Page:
In a direct violation of Court order, chain of custody forms that track and confirm the time frames and manner in which samples are handled from the point at which they are taken from the ground until they reach the lab, weren't properly filled out, thereby casting overwhelming doubts on their integrity. According ChevronTexaco's expert report, this omission is "extremely serious, an error that a prudent and experienced scientist wouldn't commit" because it is now impossible to determine whether or not the samples were analyzed within the time and conditions required by Court-approved analytical methods.
- Inappropriate Use of Evaluation Criteria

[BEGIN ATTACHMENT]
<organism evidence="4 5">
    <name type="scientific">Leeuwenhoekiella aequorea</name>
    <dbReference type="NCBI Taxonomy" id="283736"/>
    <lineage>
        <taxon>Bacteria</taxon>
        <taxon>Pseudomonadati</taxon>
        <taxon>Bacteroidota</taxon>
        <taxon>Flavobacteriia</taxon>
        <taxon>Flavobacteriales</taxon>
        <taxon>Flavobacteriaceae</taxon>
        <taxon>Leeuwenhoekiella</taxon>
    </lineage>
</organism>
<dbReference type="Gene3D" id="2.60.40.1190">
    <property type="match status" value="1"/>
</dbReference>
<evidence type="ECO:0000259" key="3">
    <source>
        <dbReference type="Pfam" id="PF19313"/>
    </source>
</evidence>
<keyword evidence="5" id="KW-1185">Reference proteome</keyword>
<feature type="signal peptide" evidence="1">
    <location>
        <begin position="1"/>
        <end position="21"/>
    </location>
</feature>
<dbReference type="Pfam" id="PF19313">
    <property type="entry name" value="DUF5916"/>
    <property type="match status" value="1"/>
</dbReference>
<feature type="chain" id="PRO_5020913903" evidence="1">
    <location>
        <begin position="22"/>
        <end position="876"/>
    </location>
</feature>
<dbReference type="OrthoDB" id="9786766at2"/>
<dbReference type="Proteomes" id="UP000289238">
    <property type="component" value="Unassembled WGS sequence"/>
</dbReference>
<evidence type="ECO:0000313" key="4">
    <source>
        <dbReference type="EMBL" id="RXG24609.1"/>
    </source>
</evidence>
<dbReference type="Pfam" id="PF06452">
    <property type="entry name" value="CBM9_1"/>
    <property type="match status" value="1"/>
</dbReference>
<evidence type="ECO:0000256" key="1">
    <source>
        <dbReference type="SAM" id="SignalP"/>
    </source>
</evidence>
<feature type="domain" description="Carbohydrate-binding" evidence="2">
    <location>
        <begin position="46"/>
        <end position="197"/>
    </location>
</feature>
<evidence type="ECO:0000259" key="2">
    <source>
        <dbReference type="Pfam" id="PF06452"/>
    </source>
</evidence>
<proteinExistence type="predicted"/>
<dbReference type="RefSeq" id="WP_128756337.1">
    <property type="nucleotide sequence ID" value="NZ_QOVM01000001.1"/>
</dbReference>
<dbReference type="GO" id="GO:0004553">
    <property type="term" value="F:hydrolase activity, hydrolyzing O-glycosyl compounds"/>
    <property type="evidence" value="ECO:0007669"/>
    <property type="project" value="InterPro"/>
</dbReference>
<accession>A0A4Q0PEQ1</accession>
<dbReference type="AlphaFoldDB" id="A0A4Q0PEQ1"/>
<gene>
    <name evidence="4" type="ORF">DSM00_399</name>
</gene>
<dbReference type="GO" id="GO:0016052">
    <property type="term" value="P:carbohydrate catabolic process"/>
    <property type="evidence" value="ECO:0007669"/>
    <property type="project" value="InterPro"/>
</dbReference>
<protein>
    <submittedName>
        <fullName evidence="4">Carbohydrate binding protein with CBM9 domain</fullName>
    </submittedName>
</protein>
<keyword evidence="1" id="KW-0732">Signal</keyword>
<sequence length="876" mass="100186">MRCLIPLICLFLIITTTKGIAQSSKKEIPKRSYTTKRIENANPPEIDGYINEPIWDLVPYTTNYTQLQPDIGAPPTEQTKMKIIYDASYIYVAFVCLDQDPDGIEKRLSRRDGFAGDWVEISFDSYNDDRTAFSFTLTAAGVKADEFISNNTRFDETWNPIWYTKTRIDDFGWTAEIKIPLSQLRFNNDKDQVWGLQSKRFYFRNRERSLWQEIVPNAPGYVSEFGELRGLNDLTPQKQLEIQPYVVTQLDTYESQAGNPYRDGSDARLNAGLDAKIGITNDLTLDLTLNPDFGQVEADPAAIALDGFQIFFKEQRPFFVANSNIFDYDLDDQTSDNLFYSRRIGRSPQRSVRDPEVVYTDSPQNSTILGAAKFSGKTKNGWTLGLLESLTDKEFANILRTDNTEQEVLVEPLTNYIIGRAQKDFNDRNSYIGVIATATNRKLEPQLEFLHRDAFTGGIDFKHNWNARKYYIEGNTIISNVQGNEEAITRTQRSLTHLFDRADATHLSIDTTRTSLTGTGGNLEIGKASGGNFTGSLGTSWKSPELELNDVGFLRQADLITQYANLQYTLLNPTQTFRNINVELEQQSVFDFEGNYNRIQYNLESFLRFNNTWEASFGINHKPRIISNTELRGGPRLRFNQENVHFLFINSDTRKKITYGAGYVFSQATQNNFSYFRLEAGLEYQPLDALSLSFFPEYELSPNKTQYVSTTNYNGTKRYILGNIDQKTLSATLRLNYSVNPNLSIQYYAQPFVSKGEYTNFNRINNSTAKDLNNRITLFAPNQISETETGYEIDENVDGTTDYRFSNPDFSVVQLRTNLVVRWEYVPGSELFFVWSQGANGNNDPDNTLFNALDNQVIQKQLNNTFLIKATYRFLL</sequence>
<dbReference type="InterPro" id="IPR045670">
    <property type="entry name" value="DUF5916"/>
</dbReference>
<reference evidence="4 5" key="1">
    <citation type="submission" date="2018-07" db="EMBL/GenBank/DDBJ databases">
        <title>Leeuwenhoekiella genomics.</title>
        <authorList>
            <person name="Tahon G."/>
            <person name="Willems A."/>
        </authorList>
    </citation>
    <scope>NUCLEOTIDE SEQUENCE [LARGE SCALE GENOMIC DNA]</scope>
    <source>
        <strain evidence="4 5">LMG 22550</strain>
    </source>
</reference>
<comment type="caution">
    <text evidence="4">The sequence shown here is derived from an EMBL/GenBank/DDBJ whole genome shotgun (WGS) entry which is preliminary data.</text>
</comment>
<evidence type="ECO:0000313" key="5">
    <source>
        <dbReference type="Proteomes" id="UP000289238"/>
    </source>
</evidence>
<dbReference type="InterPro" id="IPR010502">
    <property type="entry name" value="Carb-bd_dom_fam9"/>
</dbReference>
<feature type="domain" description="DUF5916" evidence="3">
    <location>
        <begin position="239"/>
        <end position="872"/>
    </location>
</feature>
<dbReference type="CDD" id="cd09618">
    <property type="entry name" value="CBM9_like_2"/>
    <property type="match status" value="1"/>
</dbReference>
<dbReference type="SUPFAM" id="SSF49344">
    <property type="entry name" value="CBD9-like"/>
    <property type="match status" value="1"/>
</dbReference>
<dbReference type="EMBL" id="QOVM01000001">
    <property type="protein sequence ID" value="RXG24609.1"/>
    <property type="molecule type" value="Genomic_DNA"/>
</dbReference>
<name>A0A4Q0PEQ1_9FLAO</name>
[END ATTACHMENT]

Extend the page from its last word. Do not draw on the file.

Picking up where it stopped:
Plaintiffs' report ignored Judge Novillo's instruction to evaluate the remediation techniques employed by Texpet at the sites under standards that applied during the time in which Texpet conducted its remediation. Plaintiffs' technician used incorrect criteria to make false accusations that there are environmental and health impacts at the sites remediated by Texpet at Sacha-53. In fact, all of the chemical data reported by plaintiffs' technician came in at levels below criteria established by the Government of Ecuador available during 1995-1998 and also well below international criteria during 1995-98, the years in which the remediation was conducted.
- Misleading and Inaccurate Comparisons